Ghana’s economy at risk: Urgent measures needed to tackle current challenges – Analyst


Ghana’s economy is on a perilous road, facing various issues that, if not addressed quickly and efficiently, might lead to catastrophic economic downturns.

The International Monetary Fund (IMF) and the World Bank have both issued warnings about the country’s economic vulnerabilities, emphasising the importance of immediate and comprehensive steps to stabilise and revitalise the economy (IMF, 2023; World Bank, 2023).

The current economic challenges are the outcome of high inflation and interest rates. Ghana has been dealing with high inflation rates, which have reduced purchasing power and raised the cost of life. In April 2023, the Ghana Statistical Service reported an inflation rate of 42%, which was one of the highest in Africa. High inflation has compelled the Bank of Ghana to keep interest rates elevated, which, while intended to contain inflation, have hindered investment and economic growth (Bank of Ghana, 2023).

With regards to The Currency Depreciation, The Ghana cedi has been losing value against major international currencies, raising import prices and increasing inflation. This depreciation is partially owing to enormous budget deficits and excessive levels of state debt, which have damaged investor confidence.

Ghana’s public debt-to-GDP ratio has reached 80%, prompting questions about its sustainability. Servicing this debt has become increasingly difficult, consuming a major amount of government earnings and reducing fiscal headroom for development programmes and social spending (IMF, 2023).

Putting Economic Theories and Policy Recommendations in to consideration;

Monetary Policy: The Quantity Theory of Money states that controlling the money supply is critical to managing inflation (Friedman, 1968). The Bank of Ghana must strike a fine balance between tightening monetary policy to combat inflation and keeping interest rates from stifling economic growth. Policies that target key inflation drivers, such as food and fuel prices, while also encouraging output and investment, are critical.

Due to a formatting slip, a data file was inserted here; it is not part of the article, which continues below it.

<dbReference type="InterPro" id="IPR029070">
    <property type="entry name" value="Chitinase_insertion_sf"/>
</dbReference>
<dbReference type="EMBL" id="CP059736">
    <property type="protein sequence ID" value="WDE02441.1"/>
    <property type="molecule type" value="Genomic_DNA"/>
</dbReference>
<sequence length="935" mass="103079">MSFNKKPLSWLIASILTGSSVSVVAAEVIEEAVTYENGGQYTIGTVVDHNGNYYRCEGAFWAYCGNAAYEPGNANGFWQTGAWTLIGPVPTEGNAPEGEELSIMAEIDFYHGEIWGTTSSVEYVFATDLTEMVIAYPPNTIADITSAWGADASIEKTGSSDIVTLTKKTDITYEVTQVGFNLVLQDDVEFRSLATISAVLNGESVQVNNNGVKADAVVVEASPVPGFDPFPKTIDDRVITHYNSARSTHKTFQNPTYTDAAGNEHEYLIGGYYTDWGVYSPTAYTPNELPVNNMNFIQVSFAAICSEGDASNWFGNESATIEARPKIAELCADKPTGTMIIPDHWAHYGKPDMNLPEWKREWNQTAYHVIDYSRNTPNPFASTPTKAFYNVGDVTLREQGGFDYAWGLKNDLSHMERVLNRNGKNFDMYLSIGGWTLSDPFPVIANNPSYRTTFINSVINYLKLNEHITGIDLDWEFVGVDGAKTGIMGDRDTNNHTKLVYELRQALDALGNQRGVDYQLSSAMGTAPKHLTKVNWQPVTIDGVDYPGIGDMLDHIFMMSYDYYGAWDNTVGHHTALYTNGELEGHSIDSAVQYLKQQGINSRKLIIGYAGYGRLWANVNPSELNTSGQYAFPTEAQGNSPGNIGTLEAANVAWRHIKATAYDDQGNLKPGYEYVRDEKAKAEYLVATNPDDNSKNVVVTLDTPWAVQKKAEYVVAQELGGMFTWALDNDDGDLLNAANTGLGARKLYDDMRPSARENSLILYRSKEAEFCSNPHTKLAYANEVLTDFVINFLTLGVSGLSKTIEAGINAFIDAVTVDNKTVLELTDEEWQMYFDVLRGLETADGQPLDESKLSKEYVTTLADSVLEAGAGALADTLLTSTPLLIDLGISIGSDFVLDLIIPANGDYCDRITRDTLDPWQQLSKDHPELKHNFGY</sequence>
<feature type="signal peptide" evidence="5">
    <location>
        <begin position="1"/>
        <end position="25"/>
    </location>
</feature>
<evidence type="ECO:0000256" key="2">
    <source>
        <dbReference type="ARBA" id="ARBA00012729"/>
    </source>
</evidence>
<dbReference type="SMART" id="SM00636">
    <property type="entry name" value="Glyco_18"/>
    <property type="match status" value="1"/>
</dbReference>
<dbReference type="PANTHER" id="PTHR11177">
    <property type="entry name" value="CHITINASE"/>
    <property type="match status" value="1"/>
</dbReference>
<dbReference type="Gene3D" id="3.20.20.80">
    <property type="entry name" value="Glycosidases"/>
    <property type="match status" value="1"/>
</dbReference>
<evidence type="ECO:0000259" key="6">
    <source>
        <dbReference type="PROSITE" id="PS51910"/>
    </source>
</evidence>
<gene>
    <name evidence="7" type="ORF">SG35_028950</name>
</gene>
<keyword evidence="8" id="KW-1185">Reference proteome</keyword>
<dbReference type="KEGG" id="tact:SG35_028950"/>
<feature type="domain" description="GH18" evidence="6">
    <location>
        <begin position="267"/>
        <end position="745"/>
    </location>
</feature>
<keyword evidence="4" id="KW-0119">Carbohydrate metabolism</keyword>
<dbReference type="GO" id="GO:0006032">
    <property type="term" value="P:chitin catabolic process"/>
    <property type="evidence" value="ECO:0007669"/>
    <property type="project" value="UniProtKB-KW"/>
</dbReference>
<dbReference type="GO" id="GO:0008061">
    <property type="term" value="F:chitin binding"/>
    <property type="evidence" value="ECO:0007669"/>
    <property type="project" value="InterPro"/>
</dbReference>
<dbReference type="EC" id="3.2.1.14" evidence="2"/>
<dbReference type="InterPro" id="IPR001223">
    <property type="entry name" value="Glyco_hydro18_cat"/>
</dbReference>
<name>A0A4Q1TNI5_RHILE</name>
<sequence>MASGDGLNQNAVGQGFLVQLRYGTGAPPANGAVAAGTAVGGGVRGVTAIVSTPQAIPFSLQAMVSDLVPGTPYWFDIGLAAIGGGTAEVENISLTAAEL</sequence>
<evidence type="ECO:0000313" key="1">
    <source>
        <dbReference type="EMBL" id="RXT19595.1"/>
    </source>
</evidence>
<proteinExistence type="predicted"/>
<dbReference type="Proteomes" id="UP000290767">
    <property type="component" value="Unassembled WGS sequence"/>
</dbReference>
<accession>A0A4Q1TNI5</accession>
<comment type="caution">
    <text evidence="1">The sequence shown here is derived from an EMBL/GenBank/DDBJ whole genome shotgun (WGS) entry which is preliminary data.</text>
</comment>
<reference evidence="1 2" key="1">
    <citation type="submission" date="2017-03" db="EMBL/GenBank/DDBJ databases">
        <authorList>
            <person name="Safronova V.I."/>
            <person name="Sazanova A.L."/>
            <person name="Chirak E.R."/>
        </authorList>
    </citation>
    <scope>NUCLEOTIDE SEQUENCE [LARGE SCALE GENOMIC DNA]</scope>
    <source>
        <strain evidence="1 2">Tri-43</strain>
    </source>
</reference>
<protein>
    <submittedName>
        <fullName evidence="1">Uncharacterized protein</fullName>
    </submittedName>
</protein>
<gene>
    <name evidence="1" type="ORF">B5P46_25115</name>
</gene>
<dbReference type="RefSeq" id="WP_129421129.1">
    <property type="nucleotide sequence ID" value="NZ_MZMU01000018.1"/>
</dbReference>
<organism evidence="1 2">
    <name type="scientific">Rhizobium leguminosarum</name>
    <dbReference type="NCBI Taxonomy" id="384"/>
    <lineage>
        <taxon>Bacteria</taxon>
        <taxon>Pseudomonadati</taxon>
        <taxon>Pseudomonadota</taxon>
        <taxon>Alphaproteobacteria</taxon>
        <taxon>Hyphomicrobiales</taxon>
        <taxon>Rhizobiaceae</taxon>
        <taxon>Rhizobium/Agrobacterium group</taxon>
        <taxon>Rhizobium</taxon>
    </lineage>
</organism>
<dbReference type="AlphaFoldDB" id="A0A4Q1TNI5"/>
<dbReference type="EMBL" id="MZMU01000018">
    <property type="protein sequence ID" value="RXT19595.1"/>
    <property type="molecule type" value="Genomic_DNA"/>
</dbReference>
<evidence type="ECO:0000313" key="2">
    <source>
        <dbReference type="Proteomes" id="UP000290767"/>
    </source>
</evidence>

Fiscal Policy: According to Keynesian economic theory, higher government expenditure during economic downturns stimulates demand. However, given Ghana’s high debt levels, fiscal caution is necessary. The government should prioritise investments in infrastructure and human capital to stimulate long-term growth, as well as improve tax collection and reduce wasteful spending.

Exchange Rate Management: A managed floating exchange rate system can help to stabilise the cedi. By intervening in the foreign exchange market to smooth out volatility, the Bank of Ghana can maintain a more stable exchange rate, boosting investor confidence and lowering imported inflation.

Making a Comparative Analysis with Other Countries

Zimbabwe: Ghana’s current economic trajectory is comparable to Zimbabwe’s in the early 2000s. Zimbabwe experienced a serious economic crisis due to hyperinflation, currency collapse, and mismanagement. Lessons from Zimbabwe emphasise the significance of fiscal discipline, efficient monetary policy, and strong institutions in avoiding similar errors.

Greece: Greece’s debt crisis in the early 2010s is another relevant example. Excessive borrowing and economic mismanagement triggered a sovereign debt crisis, necessitating international bailouts and stringent austerity policies. Ghana might benefit from Greece’s experience by enacting changes that improve fiscal transparency, debt management, and economic resilience (Arghyrou and Tsoukalas, 2010).


Ghana is at a critical juncture. Without strong and well-coordinated actions to handle excessive inflation, currency devaluation, and mounting public debt, the economy faces a catastrophic recession. Ghana can overcome its current obstacles and chart a route for long-term economic growth by implementing smart monetary and fiscal policies, properly regulating the exchange rate, and learning from the experiences of nations such as Zimbabwe and Greece.


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  • Bank of Ghana. (2023). Monetary policy report.
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  • IMF. (2023). Ghana country report.
  • Keynes, J. M. (1936). The General Theory of Employment, Interest, and Money. Palgrave Macmillan.
  • Obstfeld, M., & Rogoff, K. (1995). The mirage of fixed exchange rates. Journal of Economic Perspectives, 9(4), 73-96.
  • World Bank. (2023). Ghana economic update.

By Roger TD Wills, Economist and Financial Analyst